June 25, 2015

Negotiation is stressful. Whether you're asking for a raise, or are up for a promotion, chances are you feel overwhelmed. What's your strategy?  Are you asking for too much or not enough? Do you make the first offer?

Margaret Ann Neale - a professor at Stanford and the co-author of Getting (More of) What You Want: How the Secrets of Economics and Psychology Can Help You Negotiate Anything, in Business and in Life - has a few tips to help you in your next negotiation:

It’s Not a Battle

Going in, it’s easy to see the process as a battle — it’s us vs. them, you vs. your boss situation. Right? Wrong.

“One of the things I find really useful is if you can reframe your view of negotiation from this sort of adversarial, put on the battle armor, get ready for a fight, to one of collaborative problem solving," explains Neale.

Collaborative problem solving, she says, is working towards a solution that benefits or at least keeps both parties whole. Sounds like a win-win.

Preparation is Key

In negotiation, your goals may seem obvious — more money, more benefits, more something. But simply saying, “I want more” is not enough. Neale argues that you need to be prepared and come with specific proposals:

“Where you really need to spend some time is really understanding what is you want, what will make you better off, and really getting a sense for your counterpart and what will work with them.”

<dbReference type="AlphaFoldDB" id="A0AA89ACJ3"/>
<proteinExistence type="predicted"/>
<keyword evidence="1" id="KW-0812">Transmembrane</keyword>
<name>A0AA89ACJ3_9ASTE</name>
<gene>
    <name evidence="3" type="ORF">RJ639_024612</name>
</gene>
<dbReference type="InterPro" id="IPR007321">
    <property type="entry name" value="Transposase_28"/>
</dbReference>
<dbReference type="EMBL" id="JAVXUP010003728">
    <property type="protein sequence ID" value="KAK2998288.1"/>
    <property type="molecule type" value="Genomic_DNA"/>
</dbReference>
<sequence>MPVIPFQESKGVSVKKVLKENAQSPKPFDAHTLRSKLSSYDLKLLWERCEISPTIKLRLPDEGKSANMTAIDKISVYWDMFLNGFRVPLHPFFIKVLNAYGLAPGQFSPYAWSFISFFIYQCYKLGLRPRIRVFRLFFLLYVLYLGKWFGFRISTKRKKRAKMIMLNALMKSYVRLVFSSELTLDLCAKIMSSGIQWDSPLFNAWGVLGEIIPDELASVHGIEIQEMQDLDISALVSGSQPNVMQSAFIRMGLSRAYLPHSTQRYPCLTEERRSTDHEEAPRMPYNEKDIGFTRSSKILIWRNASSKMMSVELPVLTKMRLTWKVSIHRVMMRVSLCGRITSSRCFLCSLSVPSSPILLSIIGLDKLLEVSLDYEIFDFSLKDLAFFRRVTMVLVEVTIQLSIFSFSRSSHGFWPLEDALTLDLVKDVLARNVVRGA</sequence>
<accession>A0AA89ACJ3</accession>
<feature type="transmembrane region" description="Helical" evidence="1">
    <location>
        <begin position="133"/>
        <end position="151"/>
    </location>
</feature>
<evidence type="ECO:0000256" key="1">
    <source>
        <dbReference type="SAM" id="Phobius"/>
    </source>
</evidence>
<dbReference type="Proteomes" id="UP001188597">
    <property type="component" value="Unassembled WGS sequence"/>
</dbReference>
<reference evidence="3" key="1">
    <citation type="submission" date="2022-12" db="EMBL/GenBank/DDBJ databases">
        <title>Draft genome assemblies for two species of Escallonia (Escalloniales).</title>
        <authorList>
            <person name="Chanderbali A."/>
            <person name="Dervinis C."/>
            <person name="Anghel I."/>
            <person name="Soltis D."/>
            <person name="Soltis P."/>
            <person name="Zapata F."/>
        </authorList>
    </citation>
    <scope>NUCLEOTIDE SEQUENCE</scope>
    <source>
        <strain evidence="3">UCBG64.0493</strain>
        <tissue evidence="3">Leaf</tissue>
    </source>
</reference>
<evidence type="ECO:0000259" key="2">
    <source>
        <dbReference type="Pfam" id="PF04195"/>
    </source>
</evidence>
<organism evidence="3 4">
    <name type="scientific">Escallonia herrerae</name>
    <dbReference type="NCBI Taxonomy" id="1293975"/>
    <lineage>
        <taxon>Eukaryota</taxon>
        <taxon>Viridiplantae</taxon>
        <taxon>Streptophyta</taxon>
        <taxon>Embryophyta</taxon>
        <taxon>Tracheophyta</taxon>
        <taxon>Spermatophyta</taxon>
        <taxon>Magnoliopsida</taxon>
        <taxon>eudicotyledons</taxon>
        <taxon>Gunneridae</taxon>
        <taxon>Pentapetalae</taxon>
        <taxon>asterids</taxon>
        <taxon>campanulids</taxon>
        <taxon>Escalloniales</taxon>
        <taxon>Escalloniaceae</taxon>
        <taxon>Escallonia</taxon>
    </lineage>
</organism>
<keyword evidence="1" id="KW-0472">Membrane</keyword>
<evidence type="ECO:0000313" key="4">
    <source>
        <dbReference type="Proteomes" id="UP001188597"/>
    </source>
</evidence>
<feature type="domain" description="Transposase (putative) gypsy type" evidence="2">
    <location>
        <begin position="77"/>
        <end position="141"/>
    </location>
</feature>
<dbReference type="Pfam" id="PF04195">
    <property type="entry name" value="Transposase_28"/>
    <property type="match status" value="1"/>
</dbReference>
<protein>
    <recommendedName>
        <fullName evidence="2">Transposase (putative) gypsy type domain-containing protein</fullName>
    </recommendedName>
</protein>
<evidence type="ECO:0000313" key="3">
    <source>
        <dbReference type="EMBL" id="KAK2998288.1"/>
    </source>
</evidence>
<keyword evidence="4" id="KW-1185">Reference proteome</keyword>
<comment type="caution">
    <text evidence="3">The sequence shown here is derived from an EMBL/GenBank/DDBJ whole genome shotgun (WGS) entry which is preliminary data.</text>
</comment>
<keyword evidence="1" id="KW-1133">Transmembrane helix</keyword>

Take a Cue from Charlize Theron

Don’t worry, you don’t have to be quite this badass. When Charlize Theron found out she was being paid considerably less than her male co-star, she negotiated a pay raise equalizing their salaries.

Could salary transparency lead to more gender-based pay equality?

According to Neale, yes. Women especially have lower expectations about their worth, so in negotiations they tend to accept an offer simply because it was higher than they anticipated. But if women know what they are worth — like Theron knowing her co-star's salary — they negotiate on par with men. Neale says,

“It should be much more transparent. Because what transparency will do, is it will provide some discipline for a lot of folks on both sides”

The First Offer is Important

Pop quiz: is it better to make or receive the first offer? If you copied your friend on that quiz, you probably failed. The vast majority of people say receiving the first offer.

“Making the first offer, on average, is better because you do get to set the terms. But what we don’t realize, is how powerfully we are influenced by that first offer.”

Making the first offer is all about anchoring the discussion and setting the tone — things you want to do.

Margaret Ann Neale, Business, negotiation, Kara Miler

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